With the number of asthma and allergy sufferers in the UK ever increasing, to create healthy and safe homes, it’s key to ensure indoor air quality is built into the very fabric of a property. Here Ashley Cooper, Managing Director at WMS, a leading supplier and installer of underfloor heating systems, explains why specifying radiant heating into new or existing social housing properties will benefit both occupants and the environment.
Importance of air quality
“Good indoor air quality benefits every resident but is particularly important for those living with respiratory and allergic diseases, as well as vulnerable groups including children and the elderly. The UK has some of the highest rates of asthma in the world, 5.4 million sufferers, and 21.3 million adults in the UK suffer from at least one allergy. One of the biggest causes of allergies are dust mites, as such, focusing on reducing the movement of dust and allergens in the home is crucial.
While there are many factors which can contribute to poor indoor air quality, the way a home is heated can have a big effect when it comes to creating a comfortable, healthy and safe environment.
When you think of dust ridden items in a home, soft furnishings immediately spring to mind as these materials are known to harbour dust mites, skin cells and dander. However, another big culprit are radiators as they are magnets for dust and germs which gather behind and inside the difficult to clean panels. Then, when the system is turned on, the convected heat generated encourages these problematic particles to circulate into the atmosphere. This process can worsen respiratory and asthma symptoms.”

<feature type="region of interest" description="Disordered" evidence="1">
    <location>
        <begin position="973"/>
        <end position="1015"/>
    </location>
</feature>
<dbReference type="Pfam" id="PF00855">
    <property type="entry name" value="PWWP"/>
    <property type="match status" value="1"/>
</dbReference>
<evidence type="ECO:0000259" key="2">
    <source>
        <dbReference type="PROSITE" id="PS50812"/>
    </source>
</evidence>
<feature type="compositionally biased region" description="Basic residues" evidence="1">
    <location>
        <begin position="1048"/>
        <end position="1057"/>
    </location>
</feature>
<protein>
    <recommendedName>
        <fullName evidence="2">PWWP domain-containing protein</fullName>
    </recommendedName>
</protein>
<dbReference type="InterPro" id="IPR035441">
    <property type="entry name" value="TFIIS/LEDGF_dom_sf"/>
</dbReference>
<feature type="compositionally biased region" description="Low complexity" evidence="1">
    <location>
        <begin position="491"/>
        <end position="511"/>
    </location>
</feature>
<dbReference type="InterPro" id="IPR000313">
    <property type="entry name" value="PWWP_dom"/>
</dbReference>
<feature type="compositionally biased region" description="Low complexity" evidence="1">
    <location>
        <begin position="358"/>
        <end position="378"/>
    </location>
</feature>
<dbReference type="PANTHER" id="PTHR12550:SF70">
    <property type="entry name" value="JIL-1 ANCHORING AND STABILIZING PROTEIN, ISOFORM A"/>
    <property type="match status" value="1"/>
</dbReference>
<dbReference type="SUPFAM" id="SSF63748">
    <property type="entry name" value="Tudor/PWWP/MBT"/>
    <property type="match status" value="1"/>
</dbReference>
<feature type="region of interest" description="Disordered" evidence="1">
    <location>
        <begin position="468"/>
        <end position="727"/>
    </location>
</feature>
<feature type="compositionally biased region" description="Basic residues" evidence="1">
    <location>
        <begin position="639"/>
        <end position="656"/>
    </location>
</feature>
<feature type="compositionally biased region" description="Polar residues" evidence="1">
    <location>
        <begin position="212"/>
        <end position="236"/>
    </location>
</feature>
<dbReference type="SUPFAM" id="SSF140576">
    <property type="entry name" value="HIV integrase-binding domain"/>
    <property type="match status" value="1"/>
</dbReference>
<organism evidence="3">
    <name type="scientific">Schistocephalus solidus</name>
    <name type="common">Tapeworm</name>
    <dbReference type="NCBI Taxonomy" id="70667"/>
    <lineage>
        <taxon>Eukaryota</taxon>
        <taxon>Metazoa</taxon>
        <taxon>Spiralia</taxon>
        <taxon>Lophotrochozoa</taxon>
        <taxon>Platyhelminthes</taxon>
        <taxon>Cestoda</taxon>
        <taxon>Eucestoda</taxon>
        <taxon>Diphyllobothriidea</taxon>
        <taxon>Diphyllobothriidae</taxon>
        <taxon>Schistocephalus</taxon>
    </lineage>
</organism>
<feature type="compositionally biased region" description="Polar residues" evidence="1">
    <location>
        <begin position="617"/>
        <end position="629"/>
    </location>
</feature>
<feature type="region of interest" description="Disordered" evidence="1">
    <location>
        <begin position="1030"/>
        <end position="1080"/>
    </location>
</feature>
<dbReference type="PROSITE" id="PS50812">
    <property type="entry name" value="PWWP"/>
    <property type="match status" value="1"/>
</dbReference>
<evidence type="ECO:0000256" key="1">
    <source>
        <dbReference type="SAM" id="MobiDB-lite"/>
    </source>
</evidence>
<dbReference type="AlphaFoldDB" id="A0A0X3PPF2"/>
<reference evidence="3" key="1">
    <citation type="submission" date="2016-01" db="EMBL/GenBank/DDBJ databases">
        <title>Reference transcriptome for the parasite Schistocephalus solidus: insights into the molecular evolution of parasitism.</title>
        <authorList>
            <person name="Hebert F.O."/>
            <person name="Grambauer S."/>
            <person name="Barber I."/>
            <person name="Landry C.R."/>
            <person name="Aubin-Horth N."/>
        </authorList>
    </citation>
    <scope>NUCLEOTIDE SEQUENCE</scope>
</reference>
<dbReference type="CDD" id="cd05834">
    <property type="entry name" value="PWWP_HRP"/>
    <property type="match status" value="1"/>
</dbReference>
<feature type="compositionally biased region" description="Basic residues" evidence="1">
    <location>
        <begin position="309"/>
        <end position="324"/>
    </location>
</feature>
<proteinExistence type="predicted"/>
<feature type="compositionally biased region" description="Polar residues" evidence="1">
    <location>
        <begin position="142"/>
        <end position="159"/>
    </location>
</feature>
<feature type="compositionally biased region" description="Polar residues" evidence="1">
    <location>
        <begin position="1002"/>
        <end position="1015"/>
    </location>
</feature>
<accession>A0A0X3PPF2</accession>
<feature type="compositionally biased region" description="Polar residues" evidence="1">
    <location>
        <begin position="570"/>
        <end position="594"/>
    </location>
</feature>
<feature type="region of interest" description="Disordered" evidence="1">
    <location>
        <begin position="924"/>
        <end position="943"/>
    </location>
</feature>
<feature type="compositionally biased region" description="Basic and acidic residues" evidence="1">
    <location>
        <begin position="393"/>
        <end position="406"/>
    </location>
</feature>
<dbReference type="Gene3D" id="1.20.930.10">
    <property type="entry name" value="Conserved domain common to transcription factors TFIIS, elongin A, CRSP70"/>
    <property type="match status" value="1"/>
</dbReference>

Switching up the physics
“In contrast to traditional heating options, underfloor heating circulates warm water through a series of continuous loops which are fitted under the floor, creating a large radiant surface which heats a room from the floor upwards. This radiant form of heating is not only much more comfortable than the convected heat provided by radiators, but it also minimises the movement of dust, dander and dust mites, as it is not using air to heat the room, making it one of the healthiest ways to heat a home.
“Designed to cover a much greater surface area than radiators, underfloor heating runs at lower temperatures (45°C rather than 80°C) when compared to traditional convection radiator systems. This factor also makes underfloor heating perfectly suited to pair with renewable energy sources and addresses the upcoming low water temperature update to the Building Regulations and Part L, which come into force this June and will affect newly built homes.
“As heat radiates from the whole floor surface it also eliminates cold spots from the room where mould could develop. Mould not only adds to property maintenance requirements but can also trigger respiratory conditions too. Another added benefit of removing radiators is that occupants can’t use them to dry clothing, as this moisture-producing activity and can further exasperate allergy and asthma symptoms, encourage mould growth and proliferation of dust mites.”
Safety and efficiency as standard
“As well as improving air quality and offering occupants a comfortably warm environment, specifying underfloor heating can also improve home safety. As the system is hidden beneath the floor it eliminates hot pipes and radiators – this is particularly important for young children and the vulnerable who could suffer serious injuries if they came into contact with a scalding hot radiator or fell onto any hard edges.
“Underfloor heating systems can also be fully zoned, which ticks a crucial regulatory box to meet the demands of the incoming Building Regulations and Part L updates. This aspect also ensures no energy is wasted as each zone can be controlled individually from a central thermostat, or even via a smart phone app.
“Another practical aspect is reduced maintenance. Typically, radiators require an annual check for air in the system/bleeding and sometimes a more invasive inhibitor dosing is needed. Typically, radiators are also expected to be replaced every 15 to 20 years – so, once decommissioned, they become a waste product in a relatively short space of time. Whereas underfloor heating systems also require very little maintenance and WMS even offers a 75-year pipework warranty, making it possible for the system to outlive the life of the building itself!”